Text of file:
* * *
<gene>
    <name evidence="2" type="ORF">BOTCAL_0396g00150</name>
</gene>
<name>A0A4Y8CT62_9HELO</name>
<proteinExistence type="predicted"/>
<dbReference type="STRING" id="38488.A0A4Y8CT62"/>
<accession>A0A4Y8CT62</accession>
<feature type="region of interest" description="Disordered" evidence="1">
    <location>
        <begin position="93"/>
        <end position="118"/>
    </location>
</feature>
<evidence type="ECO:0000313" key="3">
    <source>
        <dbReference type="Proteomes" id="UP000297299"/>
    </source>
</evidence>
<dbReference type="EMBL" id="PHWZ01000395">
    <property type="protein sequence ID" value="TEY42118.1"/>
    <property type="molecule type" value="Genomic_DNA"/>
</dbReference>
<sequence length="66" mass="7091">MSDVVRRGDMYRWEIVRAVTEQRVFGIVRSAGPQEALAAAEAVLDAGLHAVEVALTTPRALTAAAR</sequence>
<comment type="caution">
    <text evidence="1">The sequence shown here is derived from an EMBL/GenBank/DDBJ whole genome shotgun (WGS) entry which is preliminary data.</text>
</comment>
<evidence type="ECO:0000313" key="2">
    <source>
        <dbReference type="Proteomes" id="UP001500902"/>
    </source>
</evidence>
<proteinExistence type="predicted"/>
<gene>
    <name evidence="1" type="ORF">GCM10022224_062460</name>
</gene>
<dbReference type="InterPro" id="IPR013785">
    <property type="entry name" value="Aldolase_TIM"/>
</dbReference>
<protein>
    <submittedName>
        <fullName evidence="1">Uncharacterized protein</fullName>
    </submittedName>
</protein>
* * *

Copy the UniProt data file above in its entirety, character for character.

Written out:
<gene>
    <name evidence="2" type="ORF">BOTCAL_0396g00150</name>
</gene>
<name>A0A4Y8CT62_9HELO</name>
<proteinExistence type="predicted"/>
<dbReference type="STRING" id="38488.A0A4Y8CT62"/>
<accession>A0A4Y8CT62</accession>
<feature type="region of interest" description="Disordered" evidence="1">
    <location>
        <begin position="93"/>
        <end position="118"/>
    </location>
</feature>
<evidence type="ECO:0000313" key="3">
    <source>
        <dbReference type="Proteomes" id="UP000297299"/>
    </source>
</evidence>
<dbReference type="EMBL" id="PHWZ01000395">
    <property type="protein sequence ID" value="TEY42118.1"/>
    <property type="molecule type" value="Genomic_DNA"/>
</dbReference>
<sequence length="66" mass="7091">MSDVVRRGDMYRWEIVRAVTEQRVFGIVRSAGPQEALAAAEAVLDAGLHAVEVALTTPRALTAAAR</sequence>
<comment type="caution">
    <text evidence="1">The sequence shown here is derived from an EMBL/GenBank/DDBJ whole genome shotgun (WGS) entry which is preliminary data.</text>
</comment>
<evidence type="ECO:0000313" key="2">
    <source>
        <dbReference type="Proteomes" id="UP001500902"/>
    </source>
</evidence>
<proteinExistence type="predicted"/>
<gene>
    <name evidence="1" type="ORF">GCM10022224_062460</name>
</gene>
<dbReference type="InterPro" id="IPR013785">
    <property type="entry name" value="Aldolase_TIM"/>
</dbReference>
<protein>
    <submittedName>
        <fullName evidence="1">Uncharacterized protein</fullName>
    </submittedName>
</protein>